Future of Fashion

What Will the Future of Fashion Actually Look Like?

NJAL’s Megan Logue applies a wide-angle lens on the notion of newness and nowness and what it all means for the fashion industry. From the future of bricks-and-mortar retailing to the concept of fashion week to changes in consumer behaviour and even the rise of sustainable fashion – how will today's emerging technologies change the tectonics of fashion as we know it?

Newness has become the lifeblood of fashion. In the last year, it has become the crux of every conversation about the industry – from the relentless pace of the annual fashion calendar to the resultant burnout of designers. Even the spectacle of fashion week itself has been called into question as Diane Von Furstenberg; chairman of the Council of Fashion Designers of America (CFDA) recently announced their plans to become more ‘consumer facing.’ Ultimately meaning that the seasons will be realigned so that the collection you see on the runway will be available to buy immediately. Within weeks of this announcement, a handful of brands including Burberry, Tom Ford and Tommy Hilfiger have announced similar plans. This looming new chapter for fashion week is an attempt to quench customers’ thirst for ‘newness,’ (when exactly did that become a word?), by capitalising on the excitement and buzz that fashion week creates, by giving customers the power to purchase instantly, instead of tantalising and ultimately frustrating them with a seemingly interminable, six-month delay to actually shop the collections.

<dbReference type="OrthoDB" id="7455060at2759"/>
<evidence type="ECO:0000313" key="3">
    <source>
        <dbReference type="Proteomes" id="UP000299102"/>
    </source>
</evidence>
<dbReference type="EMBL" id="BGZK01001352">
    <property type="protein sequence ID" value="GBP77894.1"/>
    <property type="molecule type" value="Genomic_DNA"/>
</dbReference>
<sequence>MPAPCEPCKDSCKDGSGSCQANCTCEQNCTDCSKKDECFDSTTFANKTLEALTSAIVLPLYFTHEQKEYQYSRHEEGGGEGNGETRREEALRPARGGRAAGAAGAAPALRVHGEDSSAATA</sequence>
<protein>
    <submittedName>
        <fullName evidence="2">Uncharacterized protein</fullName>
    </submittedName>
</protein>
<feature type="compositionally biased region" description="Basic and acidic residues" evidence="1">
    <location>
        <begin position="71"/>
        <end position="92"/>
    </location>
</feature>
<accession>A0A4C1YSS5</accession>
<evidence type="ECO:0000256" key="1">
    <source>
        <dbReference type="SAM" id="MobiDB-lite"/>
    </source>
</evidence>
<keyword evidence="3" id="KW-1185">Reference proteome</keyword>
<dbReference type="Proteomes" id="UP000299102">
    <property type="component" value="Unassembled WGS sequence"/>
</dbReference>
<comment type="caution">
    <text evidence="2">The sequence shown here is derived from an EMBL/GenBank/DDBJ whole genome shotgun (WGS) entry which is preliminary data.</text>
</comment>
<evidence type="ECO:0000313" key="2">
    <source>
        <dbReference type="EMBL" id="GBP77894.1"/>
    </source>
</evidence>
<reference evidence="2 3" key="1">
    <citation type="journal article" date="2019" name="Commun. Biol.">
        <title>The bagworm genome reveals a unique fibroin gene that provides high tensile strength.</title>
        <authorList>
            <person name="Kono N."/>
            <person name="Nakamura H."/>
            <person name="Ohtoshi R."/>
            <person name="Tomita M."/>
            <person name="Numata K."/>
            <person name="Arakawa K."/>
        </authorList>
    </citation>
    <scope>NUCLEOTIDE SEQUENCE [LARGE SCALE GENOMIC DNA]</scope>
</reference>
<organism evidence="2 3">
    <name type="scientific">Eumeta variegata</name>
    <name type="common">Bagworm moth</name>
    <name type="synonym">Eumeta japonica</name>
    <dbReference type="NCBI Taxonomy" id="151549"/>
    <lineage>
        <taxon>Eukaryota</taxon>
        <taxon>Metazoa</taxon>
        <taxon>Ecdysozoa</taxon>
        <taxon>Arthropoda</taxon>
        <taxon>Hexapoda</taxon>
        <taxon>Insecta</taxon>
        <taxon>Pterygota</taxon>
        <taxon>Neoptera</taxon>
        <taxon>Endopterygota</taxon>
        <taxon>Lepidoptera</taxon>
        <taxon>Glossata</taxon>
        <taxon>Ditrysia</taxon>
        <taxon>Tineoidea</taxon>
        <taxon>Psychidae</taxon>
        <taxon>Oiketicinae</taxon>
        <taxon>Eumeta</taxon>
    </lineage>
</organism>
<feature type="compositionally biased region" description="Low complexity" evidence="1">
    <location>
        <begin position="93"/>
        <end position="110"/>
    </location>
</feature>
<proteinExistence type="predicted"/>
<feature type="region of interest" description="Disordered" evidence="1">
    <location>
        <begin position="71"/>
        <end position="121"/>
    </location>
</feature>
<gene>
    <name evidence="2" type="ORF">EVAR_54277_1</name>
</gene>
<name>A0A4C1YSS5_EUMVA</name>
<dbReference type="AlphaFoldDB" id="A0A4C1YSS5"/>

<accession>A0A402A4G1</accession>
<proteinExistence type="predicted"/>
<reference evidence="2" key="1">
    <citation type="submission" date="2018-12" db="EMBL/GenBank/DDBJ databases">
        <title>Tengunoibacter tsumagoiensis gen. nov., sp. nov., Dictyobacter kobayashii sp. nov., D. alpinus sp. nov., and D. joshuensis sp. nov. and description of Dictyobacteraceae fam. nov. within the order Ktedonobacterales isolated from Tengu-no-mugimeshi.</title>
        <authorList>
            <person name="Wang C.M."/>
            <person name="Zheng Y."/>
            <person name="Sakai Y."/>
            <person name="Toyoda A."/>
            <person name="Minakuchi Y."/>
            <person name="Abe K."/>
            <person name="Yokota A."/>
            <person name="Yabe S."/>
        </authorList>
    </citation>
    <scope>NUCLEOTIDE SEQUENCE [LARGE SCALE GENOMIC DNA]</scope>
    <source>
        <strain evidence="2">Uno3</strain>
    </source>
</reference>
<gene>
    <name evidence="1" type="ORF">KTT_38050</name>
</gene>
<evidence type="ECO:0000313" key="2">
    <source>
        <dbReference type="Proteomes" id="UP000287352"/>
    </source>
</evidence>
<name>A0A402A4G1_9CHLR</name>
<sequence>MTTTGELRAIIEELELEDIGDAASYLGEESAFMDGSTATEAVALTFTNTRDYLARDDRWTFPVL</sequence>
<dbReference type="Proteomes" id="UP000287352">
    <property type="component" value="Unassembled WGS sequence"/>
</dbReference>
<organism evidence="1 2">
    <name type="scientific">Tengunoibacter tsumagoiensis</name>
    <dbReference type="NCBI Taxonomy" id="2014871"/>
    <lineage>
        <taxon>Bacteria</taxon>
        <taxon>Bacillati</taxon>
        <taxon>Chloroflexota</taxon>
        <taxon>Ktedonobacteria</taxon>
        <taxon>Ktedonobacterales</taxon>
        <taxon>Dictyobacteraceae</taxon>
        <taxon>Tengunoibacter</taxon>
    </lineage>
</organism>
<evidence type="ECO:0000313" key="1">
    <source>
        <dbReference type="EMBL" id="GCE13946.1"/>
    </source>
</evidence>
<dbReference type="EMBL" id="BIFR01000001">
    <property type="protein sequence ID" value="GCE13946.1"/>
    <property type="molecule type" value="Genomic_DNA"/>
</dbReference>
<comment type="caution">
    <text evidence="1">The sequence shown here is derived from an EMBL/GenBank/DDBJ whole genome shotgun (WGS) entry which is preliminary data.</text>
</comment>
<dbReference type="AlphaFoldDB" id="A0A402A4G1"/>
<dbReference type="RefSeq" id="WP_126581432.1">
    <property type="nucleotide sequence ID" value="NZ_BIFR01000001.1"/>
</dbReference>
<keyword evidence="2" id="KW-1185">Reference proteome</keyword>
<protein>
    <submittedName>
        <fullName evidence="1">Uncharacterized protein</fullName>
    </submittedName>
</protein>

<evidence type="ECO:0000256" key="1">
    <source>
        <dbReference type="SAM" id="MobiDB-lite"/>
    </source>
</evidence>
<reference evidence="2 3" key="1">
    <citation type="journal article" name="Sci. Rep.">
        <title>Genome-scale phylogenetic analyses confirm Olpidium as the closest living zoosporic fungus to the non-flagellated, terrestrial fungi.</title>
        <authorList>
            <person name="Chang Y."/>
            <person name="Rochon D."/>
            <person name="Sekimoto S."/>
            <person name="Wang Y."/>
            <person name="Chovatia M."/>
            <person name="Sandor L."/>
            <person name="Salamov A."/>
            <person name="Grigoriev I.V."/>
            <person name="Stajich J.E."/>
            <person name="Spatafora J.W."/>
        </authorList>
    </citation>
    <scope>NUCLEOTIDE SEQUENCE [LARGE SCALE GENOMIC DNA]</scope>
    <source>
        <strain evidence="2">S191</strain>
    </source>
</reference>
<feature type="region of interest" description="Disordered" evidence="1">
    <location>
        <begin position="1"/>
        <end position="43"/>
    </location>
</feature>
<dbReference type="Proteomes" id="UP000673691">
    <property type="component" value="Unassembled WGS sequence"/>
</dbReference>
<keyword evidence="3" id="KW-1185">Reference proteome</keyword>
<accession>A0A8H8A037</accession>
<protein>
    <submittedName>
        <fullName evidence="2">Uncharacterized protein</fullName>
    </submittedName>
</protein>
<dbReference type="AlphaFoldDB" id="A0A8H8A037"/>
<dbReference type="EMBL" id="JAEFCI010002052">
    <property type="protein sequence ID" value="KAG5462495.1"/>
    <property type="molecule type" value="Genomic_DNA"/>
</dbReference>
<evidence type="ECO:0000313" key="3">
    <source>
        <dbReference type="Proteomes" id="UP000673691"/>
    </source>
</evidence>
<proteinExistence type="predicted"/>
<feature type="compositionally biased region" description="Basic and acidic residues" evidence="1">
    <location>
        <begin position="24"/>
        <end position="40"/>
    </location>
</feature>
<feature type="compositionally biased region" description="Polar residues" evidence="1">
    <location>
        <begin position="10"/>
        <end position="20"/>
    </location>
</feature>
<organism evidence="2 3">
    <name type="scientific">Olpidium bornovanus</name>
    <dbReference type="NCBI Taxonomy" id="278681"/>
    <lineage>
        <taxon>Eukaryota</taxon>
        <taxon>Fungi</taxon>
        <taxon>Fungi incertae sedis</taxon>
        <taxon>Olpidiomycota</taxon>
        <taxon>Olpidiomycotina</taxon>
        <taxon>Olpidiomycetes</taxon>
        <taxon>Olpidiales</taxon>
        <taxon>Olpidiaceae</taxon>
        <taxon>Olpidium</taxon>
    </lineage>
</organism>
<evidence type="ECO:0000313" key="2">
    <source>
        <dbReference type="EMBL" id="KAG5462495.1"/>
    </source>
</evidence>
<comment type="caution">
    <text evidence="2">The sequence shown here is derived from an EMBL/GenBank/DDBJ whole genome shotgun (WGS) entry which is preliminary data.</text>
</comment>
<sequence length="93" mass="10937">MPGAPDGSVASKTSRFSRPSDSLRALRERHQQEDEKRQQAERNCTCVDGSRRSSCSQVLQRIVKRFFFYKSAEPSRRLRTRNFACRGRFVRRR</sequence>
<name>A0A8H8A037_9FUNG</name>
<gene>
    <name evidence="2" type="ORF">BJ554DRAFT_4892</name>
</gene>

Technology is a pretty all-encompassing word, I’ll admit it. It’s been the crucial catalyst in creating the hyper-connected, image-saturated, and thus newness-hungry world we live in today. Sophie Hackford, Director of WIRED Consulting and Education, estimates that in terms of technological progression, the next 20 years will be equivalent to the previous 200,000. So, it seems that the collision between technology and fashion is essentially inevitable – but how?

It’s time to move beyond the current conversation, which seems to have stagnated around topics such as; wearable technology, e-commerce and social media. Let's get the ball rolling by asking what impact modern technology will have on the act of shopping itself, and the two pillars upon which the luxury shopping industry has been built – the experience and the object?

What sets a trip to Old Bond Street apart from a jaunt to Oxford Street? First and foremost, if you’re picking up a party dress in Miu Miu as opposed to Mango, then you’re going to be spending substantially more money. To encourage their clientele to drop this kind of cash in store, luxury brands go out of their way to make their shopping experience as pleasurable as possible – deploying everything from complimentary champagne to on-site stylists. Many luxury shoppers have seemingly limitless money to spend in store, and in return for this, they expect VIP treatment, including friendly, knowledgeable staff that can cater to their every need. But how can technology enhance this experience and ultimately create more sales?